I have used attachInterrupt() to reset my program to the beginning. It actually interrupts while running the 3 states as shown below inside of the if statement but when I press the actual button it does not exit, it goes to the function and continuing to the next state. It only works (means exiting/resetting) after all three states have executed completely.


I would like to make a button to stop the program while running in the middle and start again.


// Declaring pins

// Input pins
const int sensor1button_pin = 6;
const int sensor2button_pin = 3;
const int sensor3button_pin = 4;
const int sensor4button_pin = 5;
const int sensor5button_pin = 2;
const int sensor6button_pin = 15;
const int sensor7button_pin = 15;

// Output pins
const int led1_pin = 8;
const int led2_pin = 9;
const int led3_pin = 10;
const int led4_pin = 11;
const int buzzerpin = 15;

// Initialy buzzer at false mode
boolean flag1;
boolean flag2;
int flag3 ;

// for leds
int ledState1 = LOW;   // Original
int ledState2 = LOW;   // Alert
int ledState3 = LOW;   // Evacuate
int ledState4 = LOW;   // Isolate

// Buttons
int button1_state = LOW;
int button2_state = LOW;
int button3_state = LOW;
int button4_state = LOW;
int button6_state = LOW;
int button7_state = LOW;
int button5_state = LOW;

// Other variables
int buttoncount = 0;
int reset_switch=0;

void setup() {
  // INPUT pins
  pinMode(sensor1button_pin, INPUT);
  pinMode(sensor2button_pin, INPUT);
  pinMode(sensor3button_pin, INPUT);
  pinMode(sensor4button_pin, INPUT);

  pinMode(sensor5button_pin, INPUT_PULLUP);

  attachInterrupt(digitalPinToInterrupt(sensor5button_pin), clearreset, CHANGE); 

  pinMode(sensor6button_pin, INPUT);
  pinMode(sensor7button_pin, INPUT);

  // OUTPUT pins
  pinMode(buzzerpin, OUTPUT);
  pinMode(led1_pin, OUTPUT);
  pinMode(led2_pin, OUTPUT);
  pinMode(led3_pin, OUTPUT);
  pinMode(led4_pin, OUTPUT);


void loop() {
  button1_state = digitalRead (sensor1button_pin);
  button2_state = digitalRead (sensor2button_pin);
  button3_state = digitalRead (sensor3button_pin);
  button4_state = digitalRead (sensor4button_pin);
  button5_state = digitalRead (sensor5button_pin);
  button6_state = digitalRead (sensor6button_pin);
  button7_state = digitalRead (sensor7button_pin);

  Serial.println(digitalRead (sensor5button_pin));

  if( button1_state == HIGH || button2_state == HIGH || button3_state == HIGH || button4_state == HIGH) {
    buttoncount = buttoncount + 1;

  if (button1_state == HIGH || button2_state == HIGH || button3_state == HIGH || button4_state == HIGH) {

// LED lighting arrangements
void originalstate() {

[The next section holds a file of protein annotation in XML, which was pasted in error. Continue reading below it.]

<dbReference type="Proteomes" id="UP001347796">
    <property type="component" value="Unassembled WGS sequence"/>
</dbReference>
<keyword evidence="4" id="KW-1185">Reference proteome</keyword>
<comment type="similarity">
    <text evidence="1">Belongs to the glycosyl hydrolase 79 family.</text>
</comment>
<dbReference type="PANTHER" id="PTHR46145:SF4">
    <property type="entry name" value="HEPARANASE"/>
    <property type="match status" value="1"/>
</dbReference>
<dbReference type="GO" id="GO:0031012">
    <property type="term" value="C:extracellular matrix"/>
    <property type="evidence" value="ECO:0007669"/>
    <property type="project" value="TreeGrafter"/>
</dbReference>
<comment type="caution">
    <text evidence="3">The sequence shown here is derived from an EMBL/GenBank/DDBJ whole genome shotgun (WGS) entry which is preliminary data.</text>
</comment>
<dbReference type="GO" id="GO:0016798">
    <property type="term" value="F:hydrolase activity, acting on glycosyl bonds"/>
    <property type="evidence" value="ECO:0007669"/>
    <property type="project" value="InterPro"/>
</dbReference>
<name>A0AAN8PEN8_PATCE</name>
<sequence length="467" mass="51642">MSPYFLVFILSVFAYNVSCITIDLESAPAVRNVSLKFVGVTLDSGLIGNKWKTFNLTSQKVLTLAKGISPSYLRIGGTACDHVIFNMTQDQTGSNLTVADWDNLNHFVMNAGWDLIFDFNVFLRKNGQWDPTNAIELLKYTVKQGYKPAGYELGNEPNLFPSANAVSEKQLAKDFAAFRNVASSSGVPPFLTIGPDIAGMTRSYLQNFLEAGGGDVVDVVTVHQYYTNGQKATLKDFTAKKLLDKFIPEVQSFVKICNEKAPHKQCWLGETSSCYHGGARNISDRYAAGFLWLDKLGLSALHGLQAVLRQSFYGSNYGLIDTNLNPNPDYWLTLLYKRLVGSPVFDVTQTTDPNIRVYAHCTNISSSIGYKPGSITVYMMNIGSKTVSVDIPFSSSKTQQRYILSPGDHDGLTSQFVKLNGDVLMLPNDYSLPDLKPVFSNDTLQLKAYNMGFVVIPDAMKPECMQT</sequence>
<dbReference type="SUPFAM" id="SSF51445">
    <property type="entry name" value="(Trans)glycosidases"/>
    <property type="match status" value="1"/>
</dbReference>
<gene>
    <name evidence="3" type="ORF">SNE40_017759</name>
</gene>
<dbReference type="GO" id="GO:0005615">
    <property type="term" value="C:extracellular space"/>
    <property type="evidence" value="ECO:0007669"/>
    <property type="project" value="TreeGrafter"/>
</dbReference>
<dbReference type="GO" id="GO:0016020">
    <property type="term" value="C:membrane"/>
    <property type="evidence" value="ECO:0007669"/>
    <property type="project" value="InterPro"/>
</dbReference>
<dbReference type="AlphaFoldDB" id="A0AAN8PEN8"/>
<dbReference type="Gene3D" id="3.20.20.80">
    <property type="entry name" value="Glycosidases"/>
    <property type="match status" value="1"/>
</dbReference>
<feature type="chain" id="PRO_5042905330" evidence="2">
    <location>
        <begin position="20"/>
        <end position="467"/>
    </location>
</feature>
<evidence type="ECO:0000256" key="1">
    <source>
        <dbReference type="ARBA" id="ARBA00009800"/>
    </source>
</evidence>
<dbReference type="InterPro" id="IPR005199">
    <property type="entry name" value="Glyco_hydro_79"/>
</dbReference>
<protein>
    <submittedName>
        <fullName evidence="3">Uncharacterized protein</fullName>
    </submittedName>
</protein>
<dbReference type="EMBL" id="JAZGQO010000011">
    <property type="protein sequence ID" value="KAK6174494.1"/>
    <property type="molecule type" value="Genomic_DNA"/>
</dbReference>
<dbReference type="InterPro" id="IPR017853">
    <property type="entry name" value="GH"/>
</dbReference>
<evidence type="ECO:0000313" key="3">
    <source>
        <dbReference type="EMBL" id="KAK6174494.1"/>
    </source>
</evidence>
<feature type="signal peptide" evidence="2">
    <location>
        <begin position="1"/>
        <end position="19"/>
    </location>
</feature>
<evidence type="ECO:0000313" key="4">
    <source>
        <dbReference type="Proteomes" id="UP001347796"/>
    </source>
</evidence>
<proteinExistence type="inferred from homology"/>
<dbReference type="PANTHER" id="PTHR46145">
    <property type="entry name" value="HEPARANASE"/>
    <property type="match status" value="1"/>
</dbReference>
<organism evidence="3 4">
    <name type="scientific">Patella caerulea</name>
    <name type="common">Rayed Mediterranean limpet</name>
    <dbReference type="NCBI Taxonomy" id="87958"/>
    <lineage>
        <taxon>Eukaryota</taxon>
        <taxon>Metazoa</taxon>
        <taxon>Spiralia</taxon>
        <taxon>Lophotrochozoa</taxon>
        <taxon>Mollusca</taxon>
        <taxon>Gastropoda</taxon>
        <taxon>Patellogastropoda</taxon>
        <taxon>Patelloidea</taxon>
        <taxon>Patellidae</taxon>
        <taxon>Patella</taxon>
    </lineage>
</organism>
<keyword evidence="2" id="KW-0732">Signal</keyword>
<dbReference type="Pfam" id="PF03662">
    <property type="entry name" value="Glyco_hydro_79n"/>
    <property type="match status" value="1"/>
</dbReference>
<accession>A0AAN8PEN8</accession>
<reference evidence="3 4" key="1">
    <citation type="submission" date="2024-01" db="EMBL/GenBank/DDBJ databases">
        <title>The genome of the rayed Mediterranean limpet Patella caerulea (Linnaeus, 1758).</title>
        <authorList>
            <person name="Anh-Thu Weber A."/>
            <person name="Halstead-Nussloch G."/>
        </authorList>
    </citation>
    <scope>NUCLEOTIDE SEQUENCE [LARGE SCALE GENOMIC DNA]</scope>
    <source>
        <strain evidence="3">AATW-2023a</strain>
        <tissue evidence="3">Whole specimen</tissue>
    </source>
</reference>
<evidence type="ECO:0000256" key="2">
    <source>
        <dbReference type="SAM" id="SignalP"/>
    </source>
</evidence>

digitalWrite(led1_pin, HIGH);
  digitalWrite(led2_pin, LOW);
  digitalWrite(led3_pin, LOW);
  digitalWrite(led4_pin, LOW);

void alertstate() {
  digitalWrite(led1_pin, LOW);
  digitalWrite(led2_pin, HIGH);
  digitalWrite(led3_pin, LOW);
  digitalWrite(led4_pin, LOW);

void evacuationstate() {
  digitalWrite(led1_pin, LOW);
  digitalWrite(led2_pin, LOW);
  digitalWrite(led3_pin, HIGH);
  digitalWrite(led4_pin, LOW);

void isolatestate() {
  digitalWrite(led1_pin, LOW);
  digitalWrite(led2_pin, LOW);
  digitalWrite(led3_pin, LOW);
  digitalWrite(led4_pin, HIGH);

// Clear or reset back to the begin

void clearreset() { 
 button1_state = LOW;
 button2_state = LOW;
 button3_state = LOW;
 button4_state = LOW;
 button5_state = LOW;
 button6_state = LOW;
 button7_state = LOW;

 digitalWrite(led1_pin, LOW);
 digitalWrite(led2_pin, LOW);
 digitalWrite(led3_pin, LOW);

 buttoncount = 0;        
  • 3
    The arduino has a reset pin, pull it to ground with switch,and it will reset from the beginning.
    – Chad G
    Commented May 24, 2018 at 15:50
  • i tried your one but it completely reset the arduino , but that's fine for the reset button .any way ,i can interrupt the program while running and change to any other function of the program . such as when we press the reset button it goes to reset, if we press a push button it goes to some any other function. Commented May 24, 2018 at 16:02
  • set a flag variable in the interrupt service function ... check the flag at the beginning of each state function and skip digitalWrite() and delay() commands if the flag is set
    – jsotola
    Commented May 24, 2018 at 16:14
  • you could also use a state variable and call the state functions depending on its value .... use the interrupt to set the state variable to a specific value
    – jsotola
    Commented May 24, 2018 at 16:16
  • you have two identical if statements one after another .... merge the contents into one
    – jsotola